An expensive mop-up programme begins in flood-ravaged Cornwall today as hundreds return to their homes and businesses for the first time since disaster the county struck on Wednesday. But, amid criticism people weren’t given adequate warning, could more floods be on the way?
As locals sift through the muddy streets, there is concern about the way in which information about the impending downpour was dessiminated in the lead-up to the flash-floods.
Warnings were issued by the Flood Forecasting Centre, which is run by the Met Office and the Environment Agency, on Tuesday afternoon to the emergency services and local councils.
Radio and television forecasters also warned that very heavy rain was on its way. However, the Met Office did not issue a severe weather warning until 10.30pm and the Environment Agency only began sending flood warnings to people who have signed up to its warning scheme yesterday morning.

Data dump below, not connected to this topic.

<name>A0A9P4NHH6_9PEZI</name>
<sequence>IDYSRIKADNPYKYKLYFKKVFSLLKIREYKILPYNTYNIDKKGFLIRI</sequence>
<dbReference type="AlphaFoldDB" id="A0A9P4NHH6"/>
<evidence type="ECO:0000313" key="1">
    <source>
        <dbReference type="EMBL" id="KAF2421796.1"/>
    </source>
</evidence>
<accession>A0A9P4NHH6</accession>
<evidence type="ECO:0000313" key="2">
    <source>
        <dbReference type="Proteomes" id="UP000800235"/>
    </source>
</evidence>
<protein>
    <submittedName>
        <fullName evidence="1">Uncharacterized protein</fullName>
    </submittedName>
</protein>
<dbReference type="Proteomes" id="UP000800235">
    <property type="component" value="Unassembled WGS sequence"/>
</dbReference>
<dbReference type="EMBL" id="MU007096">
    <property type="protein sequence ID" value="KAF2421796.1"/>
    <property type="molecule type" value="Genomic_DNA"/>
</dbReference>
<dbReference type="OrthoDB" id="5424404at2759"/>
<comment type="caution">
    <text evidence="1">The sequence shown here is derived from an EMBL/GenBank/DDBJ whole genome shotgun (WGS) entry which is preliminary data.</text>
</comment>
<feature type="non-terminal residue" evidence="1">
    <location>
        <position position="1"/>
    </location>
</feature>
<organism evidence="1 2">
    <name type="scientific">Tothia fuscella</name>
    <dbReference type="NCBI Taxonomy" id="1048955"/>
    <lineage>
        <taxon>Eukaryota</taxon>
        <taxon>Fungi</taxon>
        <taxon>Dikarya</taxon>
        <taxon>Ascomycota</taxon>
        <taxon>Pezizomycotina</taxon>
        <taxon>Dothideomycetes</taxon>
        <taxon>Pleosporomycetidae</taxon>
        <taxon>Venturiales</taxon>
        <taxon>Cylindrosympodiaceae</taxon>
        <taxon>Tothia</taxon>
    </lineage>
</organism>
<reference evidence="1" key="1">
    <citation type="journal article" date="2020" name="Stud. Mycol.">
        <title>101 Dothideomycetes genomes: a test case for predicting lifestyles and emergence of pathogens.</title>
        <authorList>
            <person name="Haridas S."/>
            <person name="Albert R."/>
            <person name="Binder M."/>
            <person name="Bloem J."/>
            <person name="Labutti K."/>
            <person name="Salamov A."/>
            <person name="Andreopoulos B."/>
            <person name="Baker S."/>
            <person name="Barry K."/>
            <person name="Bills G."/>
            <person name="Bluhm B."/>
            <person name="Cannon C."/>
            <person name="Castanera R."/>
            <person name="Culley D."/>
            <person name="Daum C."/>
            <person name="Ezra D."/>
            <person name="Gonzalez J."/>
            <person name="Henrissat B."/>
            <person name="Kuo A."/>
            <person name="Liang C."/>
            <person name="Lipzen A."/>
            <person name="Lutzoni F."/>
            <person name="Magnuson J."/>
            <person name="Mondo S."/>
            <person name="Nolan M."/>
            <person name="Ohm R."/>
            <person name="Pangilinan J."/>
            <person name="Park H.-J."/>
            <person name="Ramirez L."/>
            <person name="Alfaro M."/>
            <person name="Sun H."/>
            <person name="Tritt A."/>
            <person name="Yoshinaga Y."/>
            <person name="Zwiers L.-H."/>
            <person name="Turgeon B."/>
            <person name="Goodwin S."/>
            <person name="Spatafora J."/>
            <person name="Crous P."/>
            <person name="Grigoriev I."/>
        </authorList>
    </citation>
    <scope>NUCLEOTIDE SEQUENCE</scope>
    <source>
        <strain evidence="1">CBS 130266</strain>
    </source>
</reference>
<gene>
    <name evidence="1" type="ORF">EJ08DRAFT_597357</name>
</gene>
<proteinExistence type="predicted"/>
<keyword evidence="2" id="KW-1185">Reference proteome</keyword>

Both the Environment Agency and The Met Office have denied they could have done more to warn people and insist that warnings went to the relevant agencies.
Now, there is more confusion from the two departments: The Environment Agency is warning that further flooding is possible, but the Met Office predicts showers rather than heavy rain in Cornwall during the next few days.
For now though, the people of the county will begin mopping the sodden streets, clearing the debris and lost possessions. As they do so they pray for the rains to hold off and they will scratch their heads in wonder at the government’s October 20 decision to cut funding for flood defences.